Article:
Starlink controversy within the astronomy community. Despite the promise of high-speed broadband internet, SpaceX has taken criticism within the astronomical community for its Starlink satellites, due to their brightness and potential to disrupt observations of the night sky. The National Science Foundation and the American Astronomical Society released a report on the situation in August 2020. Discussions among more than 250 experts at the virtual Satellite Constellations 1 (SATCON1) workshop expressed concern that the bright train of satellites marching across the sky will hinder their observations.
In response, SpaceX has begun outfitting their satellites with a blackened sunshade – called VisorSat – that the company hopes will reduce the satellite’s apparent brightness by reducing the amount of sunlight that’s reflected. This is just one of the six suggestions proposed by the SATCON1 team. Initial efforts at mitigating the spacecraft’s impact involved launching a prototype Starlink satellite later dubbed DarkSat earlier this year, which features a black antireflective coating. Recent ground-based observations of DarkSat in orbit found it half as bright as a standard Starlink satellite, which is a good improvement, according to experts, but still far from what astronomers say is needed. Jeremy Tregloan-Reed, a University of Antofagasta astronomer on the observational team that assessed the prototype, commented:
I would not consider DarkSat as a victory but instead a good step in the right direction.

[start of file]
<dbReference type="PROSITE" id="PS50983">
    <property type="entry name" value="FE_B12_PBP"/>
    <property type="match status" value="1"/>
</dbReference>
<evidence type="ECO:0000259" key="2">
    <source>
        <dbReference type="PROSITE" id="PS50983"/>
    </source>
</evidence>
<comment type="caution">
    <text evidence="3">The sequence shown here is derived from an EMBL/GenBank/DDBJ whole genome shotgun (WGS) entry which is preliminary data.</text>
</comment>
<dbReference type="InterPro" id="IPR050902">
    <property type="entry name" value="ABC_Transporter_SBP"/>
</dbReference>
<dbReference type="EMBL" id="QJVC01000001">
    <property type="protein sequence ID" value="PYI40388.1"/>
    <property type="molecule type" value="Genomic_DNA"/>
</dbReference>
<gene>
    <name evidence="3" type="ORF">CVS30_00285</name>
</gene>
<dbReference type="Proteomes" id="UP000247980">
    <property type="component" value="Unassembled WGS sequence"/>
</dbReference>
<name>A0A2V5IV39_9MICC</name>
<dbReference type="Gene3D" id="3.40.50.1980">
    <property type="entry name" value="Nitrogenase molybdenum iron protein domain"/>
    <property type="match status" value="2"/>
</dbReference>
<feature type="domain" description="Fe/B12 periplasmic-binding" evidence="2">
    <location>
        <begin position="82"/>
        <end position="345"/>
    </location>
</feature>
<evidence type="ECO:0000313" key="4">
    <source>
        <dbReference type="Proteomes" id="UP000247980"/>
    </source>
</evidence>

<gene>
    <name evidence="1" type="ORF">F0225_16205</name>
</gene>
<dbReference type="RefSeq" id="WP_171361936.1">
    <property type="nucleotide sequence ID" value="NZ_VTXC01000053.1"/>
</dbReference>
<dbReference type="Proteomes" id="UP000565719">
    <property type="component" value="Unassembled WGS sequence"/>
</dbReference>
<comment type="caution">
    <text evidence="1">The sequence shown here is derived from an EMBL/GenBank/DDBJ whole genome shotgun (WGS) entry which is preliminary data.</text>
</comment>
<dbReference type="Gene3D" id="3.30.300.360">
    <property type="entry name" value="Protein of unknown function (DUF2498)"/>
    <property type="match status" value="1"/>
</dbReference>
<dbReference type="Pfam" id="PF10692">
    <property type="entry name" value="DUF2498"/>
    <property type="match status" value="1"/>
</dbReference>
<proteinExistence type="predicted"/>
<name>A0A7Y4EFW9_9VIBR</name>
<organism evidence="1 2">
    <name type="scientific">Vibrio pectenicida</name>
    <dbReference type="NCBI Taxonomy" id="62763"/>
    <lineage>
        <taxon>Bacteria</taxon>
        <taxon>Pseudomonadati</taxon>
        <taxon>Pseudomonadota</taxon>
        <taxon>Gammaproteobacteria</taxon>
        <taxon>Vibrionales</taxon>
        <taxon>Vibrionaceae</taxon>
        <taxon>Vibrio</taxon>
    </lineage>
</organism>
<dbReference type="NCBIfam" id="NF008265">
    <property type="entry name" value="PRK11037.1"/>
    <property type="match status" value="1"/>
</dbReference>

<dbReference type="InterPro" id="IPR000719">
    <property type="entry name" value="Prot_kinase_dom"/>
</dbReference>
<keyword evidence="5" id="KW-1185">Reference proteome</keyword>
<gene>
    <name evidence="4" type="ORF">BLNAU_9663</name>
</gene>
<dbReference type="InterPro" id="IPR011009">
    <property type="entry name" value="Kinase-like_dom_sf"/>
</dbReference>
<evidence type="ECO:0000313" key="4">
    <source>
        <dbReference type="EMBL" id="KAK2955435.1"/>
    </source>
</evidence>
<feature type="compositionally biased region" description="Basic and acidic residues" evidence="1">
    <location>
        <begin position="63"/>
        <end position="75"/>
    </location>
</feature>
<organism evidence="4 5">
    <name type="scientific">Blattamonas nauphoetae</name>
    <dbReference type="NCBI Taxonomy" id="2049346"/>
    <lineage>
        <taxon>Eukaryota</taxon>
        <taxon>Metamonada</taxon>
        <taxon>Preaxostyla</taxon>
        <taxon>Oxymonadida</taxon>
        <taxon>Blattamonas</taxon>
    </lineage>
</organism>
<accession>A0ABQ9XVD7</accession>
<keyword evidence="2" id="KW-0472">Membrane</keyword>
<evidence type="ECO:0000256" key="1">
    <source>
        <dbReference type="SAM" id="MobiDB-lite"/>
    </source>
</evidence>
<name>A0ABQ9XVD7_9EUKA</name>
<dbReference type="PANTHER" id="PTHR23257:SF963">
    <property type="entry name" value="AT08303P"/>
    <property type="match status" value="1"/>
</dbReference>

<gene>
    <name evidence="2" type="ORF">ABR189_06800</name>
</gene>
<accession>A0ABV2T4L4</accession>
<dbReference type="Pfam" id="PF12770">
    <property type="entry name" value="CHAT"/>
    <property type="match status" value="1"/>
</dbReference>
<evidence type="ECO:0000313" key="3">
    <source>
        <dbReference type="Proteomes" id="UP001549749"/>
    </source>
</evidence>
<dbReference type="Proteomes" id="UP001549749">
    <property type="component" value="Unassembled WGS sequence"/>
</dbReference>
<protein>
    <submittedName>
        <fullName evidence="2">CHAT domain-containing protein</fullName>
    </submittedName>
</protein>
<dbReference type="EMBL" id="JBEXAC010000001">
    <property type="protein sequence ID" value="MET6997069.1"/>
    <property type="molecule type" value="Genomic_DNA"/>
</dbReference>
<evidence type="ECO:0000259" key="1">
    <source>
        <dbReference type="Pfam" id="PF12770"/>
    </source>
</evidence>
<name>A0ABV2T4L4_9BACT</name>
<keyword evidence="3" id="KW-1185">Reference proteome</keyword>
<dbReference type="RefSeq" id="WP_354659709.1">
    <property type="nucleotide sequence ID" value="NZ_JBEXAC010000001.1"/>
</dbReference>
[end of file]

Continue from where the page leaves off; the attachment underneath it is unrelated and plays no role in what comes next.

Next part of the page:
The team compared DarkSat with a typical Starlink sibling using a two-foot (0.6-m) telescope at the Ckoirama Observatory in Chile and found that although DarkSat’s antireflective coating rendered it invisible to the unaided eye, it remains far too bright to avoid interfering with the Vera C. Rubin Observatory – now under construction in Chile – and other major telescopes. Additionally, DarkSat’s darker color retains too much heat, so the company is sticking with the visor alternative instead.
Astronomers are hoping to observe VisorSat and compare it with DarkSat once observatories reopen following the Covid-19 shutdown. With SpaceX’s plans, plus Amazon’s Kuiper project, OneWeb, China’s Hongyan, and other projects launching their own global networks of hundreds or thousands of satellites with little to no regulation, the scale of astronomy’s satellite-constellation problem might only increase.
Bottom line: Have you seen a group of bright satellites crossing the night sky together? They are likely SpaceX Starlink satellites, which create relatively bright, large, moving megaconstellations. Starlink’s goal is to provide global broadband coverage for high-speed internet access, especially for rural and remote areas. Astronomers and skywatchers worry about Starlink’s potential to interfere with their work understanding the universe, and their enjoyment of the night sky.
This Article firstly Publish on earthsky.org